Kristin LaTour

A Letter to a Daughter

I do not know where you went
after the man with the gentle face
and large brown eyes took your
hand. Your father was given
money, and I was given tears
and later, a branch on my back
for not stopping them.

Soon you will be ten, be taller
than when I last saw you.
The grass grows as high as my shoulder
but you were already beyond that
seeing far into the distance.
What do you see
in the land where you are?

I eat but nothing has taste.
I wish for sweetness where you are
and good meat. Soon you’ll be 16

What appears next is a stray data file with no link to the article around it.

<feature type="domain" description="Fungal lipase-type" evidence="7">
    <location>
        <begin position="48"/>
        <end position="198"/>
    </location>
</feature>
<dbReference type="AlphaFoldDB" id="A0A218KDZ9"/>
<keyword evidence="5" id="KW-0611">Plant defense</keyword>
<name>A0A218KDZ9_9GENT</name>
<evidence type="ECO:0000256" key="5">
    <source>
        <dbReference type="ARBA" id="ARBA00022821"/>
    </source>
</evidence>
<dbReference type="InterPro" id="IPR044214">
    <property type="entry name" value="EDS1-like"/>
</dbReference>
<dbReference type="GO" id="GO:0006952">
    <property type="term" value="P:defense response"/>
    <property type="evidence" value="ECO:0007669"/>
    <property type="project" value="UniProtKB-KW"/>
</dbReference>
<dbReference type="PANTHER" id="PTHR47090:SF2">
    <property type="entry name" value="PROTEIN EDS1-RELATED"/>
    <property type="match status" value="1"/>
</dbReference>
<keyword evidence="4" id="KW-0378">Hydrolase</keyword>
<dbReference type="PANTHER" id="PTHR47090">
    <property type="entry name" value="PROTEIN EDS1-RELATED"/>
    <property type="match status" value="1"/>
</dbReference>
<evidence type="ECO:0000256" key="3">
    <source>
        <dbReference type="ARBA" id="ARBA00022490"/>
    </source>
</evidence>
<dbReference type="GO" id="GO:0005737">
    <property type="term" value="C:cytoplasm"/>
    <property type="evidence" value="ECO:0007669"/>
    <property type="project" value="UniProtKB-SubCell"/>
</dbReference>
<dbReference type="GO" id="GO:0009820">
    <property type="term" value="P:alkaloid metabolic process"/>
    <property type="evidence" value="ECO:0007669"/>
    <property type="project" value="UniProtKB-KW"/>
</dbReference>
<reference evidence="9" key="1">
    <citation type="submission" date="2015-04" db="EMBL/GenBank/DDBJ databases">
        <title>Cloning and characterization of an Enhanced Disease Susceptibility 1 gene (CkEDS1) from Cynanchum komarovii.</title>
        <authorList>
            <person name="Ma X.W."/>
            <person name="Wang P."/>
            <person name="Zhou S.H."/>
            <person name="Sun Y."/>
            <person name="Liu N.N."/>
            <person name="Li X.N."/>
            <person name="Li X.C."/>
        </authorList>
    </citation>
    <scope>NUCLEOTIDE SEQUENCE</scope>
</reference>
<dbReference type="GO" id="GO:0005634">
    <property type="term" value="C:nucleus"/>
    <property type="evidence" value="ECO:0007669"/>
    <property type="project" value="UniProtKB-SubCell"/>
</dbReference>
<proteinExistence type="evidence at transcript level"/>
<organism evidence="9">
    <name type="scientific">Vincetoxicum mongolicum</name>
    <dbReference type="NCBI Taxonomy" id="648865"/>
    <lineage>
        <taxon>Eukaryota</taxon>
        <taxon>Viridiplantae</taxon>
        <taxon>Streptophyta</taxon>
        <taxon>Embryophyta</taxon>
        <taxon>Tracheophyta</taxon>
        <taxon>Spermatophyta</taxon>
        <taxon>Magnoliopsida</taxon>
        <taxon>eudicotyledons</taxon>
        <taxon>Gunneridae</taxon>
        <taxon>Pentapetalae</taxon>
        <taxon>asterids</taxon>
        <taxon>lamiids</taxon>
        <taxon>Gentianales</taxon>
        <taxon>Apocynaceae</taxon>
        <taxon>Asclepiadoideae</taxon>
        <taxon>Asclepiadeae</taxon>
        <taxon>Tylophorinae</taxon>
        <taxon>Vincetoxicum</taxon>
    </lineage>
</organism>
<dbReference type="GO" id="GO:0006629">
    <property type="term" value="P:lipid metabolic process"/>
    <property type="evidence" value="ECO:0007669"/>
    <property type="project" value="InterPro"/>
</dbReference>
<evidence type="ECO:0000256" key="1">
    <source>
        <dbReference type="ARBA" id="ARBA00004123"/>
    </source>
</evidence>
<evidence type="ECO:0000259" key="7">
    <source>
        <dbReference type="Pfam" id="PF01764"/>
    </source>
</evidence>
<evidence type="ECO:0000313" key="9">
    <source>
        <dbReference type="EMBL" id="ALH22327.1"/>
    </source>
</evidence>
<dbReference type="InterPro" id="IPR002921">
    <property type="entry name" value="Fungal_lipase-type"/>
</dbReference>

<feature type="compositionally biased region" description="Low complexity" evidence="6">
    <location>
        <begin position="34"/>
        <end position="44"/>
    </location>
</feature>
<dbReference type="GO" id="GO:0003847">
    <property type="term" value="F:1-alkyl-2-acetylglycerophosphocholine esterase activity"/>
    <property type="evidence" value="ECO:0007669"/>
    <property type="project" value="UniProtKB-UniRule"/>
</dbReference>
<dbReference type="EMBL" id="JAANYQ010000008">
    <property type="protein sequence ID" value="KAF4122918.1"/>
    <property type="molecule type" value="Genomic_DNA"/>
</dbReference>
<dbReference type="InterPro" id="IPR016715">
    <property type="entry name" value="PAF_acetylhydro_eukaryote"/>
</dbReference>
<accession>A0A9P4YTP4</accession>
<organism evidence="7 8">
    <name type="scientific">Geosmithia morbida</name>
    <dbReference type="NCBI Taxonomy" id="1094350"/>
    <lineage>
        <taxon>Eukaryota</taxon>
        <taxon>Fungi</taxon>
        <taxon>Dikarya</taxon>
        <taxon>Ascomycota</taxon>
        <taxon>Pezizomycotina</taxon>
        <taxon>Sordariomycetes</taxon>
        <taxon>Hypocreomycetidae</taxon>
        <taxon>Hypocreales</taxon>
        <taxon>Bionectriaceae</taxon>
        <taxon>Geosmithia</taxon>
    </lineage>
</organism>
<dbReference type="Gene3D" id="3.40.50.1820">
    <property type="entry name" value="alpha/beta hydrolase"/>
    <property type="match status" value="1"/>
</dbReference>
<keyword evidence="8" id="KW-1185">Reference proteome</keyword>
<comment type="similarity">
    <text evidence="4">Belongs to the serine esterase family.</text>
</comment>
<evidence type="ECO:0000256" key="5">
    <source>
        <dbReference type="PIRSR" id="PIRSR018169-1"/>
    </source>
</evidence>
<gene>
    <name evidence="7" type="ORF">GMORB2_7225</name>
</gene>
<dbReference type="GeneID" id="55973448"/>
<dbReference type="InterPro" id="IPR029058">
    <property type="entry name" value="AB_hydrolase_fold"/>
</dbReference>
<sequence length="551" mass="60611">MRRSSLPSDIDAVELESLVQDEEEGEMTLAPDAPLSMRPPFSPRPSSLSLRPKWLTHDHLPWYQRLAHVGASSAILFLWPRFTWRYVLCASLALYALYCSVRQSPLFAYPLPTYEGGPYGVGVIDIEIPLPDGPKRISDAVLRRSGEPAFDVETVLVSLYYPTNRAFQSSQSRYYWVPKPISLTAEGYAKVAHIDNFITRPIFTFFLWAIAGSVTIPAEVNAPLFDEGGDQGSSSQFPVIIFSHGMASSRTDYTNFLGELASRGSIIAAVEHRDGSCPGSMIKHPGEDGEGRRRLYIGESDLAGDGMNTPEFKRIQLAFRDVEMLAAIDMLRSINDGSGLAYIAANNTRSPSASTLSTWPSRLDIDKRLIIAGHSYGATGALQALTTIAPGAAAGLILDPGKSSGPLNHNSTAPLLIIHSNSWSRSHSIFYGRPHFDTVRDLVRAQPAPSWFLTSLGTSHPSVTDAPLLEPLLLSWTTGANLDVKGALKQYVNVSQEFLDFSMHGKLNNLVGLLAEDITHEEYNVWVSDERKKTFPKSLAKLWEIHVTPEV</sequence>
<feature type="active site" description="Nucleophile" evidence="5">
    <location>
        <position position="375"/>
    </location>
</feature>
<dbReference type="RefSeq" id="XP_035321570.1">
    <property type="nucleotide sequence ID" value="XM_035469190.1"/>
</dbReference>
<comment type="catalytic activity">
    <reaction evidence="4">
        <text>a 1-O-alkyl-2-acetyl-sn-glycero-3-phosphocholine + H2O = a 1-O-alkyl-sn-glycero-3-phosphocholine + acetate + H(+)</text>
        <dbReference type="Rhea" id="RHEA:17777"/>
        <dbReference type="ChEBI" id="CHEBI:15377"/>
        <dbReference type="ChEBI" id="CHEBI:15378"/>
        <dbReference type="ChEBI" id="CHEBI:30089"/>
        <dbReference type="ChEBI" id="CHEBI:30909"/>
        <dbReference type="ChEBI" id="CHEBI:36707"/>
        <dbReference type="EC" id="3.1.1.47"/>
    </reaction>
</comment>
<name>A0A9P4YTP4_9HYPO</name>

and be wanting to know what I have
to tell you about children and marriage
the things I did not think of when you were
eight and in my arms.

I send my message on monsoon clouds
to blow through your hair
and on the beaks of small birds
to tweet into your windows.
There is more to life than what is given to us.
There is more in what is taken away.

I'm still teaching at a community college outside Chicago where my stated job is to teach writing, and my real job is to get people to think about the world around them. I have a poem about immigration issues in the US forthcoming in Dirtcakes. My website is

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